Things Japanese/Society

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Society in Japan is almost purely official. There is nothing here corresponding to the English "county families," whose members may or may not accept office, but who, if they do so, add a lustre to it, far from its adding any to them. Neither is there any class superior by birth or by intellect, as in France or in America, which stands scornfully aloof and would deem it derogatory to take any part in the vulgar scramble for office. The Court is in Japan the sole and actual fountain of honour; fallen causes have in this land no partisans. Even money is comparatively little esteemed. There are few millionaires, and it so happens that the half-dozen men who have amassed large fortunes in business during the last twenty or thirty years are, for the most part, either indifferent to society or little qualified to shine in it. The Court (or whoever it is that acts in the name of the Court) has raised up a new bureaucracy on the ruins of the old feudalism,—a bureaucracy composed partly of men of good birth, partly of men of good brains sharpened by the best attainable training, that is, in the proper and original sense of the word, an aristocracy which is the state, which is society, and precludes the existence of any rival. Even the outward aspect of the country bears testimony to these peculiar social conditions. "Where are the country houses?" we have sometimes been asked. There are none, for the good reason that there is no one to live in them. Peasants live in the country, officials naturally live in the town, where their offices are. To go and bury themselves in the country, is an idea that never occurs to them. How should it? They do not walk, they are not sportsmen. As for any ties binding the rich to their lowly neighbours, that feudal or semi-feudal view of things has passed away. At the most, the high official and his family may go for a week or a fortnight to some mineral spring resort or to the seaside; but they are not really happy till they get back to town.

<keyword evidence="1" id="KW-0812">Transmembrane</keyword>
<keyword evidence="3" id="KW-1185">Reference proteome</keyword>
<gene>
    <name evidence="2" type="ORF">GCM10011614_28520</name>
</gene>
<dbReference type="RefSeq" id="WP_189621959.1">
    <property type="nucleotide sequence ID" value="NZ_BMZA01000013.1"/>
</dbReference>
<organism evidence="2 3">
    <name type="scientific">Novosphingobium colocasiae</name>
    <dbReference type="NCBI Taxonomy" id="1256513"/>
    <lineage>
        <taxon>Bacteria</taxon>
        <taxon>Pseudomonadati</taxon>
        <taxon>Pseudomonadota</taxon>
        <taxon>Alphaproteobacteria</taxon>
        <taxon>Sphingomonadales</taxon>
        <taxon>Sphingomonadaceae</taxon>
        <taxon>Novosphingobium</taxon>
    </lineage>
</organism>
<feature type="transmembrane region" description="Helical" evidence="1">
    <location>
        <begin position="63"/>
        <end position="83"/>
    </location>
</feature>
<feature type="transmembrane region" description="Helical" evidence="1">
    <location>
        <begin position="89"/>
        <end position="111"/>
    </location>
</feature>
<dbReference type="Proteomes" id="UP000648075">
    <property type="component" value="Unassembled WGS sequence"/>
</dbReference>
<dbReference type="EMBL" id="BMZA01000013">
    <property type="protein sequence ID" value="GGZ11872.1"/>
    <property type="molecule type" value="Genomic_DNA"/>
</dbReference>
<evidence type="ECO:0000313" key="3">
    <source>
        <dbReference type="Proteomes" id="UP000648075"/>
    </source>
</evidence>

It would be interesting to follow out in detail the far-reaching results of a constitution of society differing so widely from that to which Anglo-Saxons—whether of the Kingdom, the States, or the Commonwealth are accustomed. One is that Japanese society is dull, because it is not continuous:—at least the non-continuity greatly aggravates that dullness which is rooted in the unfitness of Japanese ladies for social life, in our sense of the word. These sweet, retiring little creatures, who perform un complainingly all the duties of the home, lack influence over the men, and have (so far at least) acquired none of the arts of social leadership. What they might learn of such matters is subject to frequent interruption; for when a man is out of office, he is eclipsed utterly, and society sees him and his wife no more, as all invitations are issued according to official lists, and his own means of entertaining are conditioned by the drawing of his official salary. If you are not in office, those who are have no need of you, no room for you.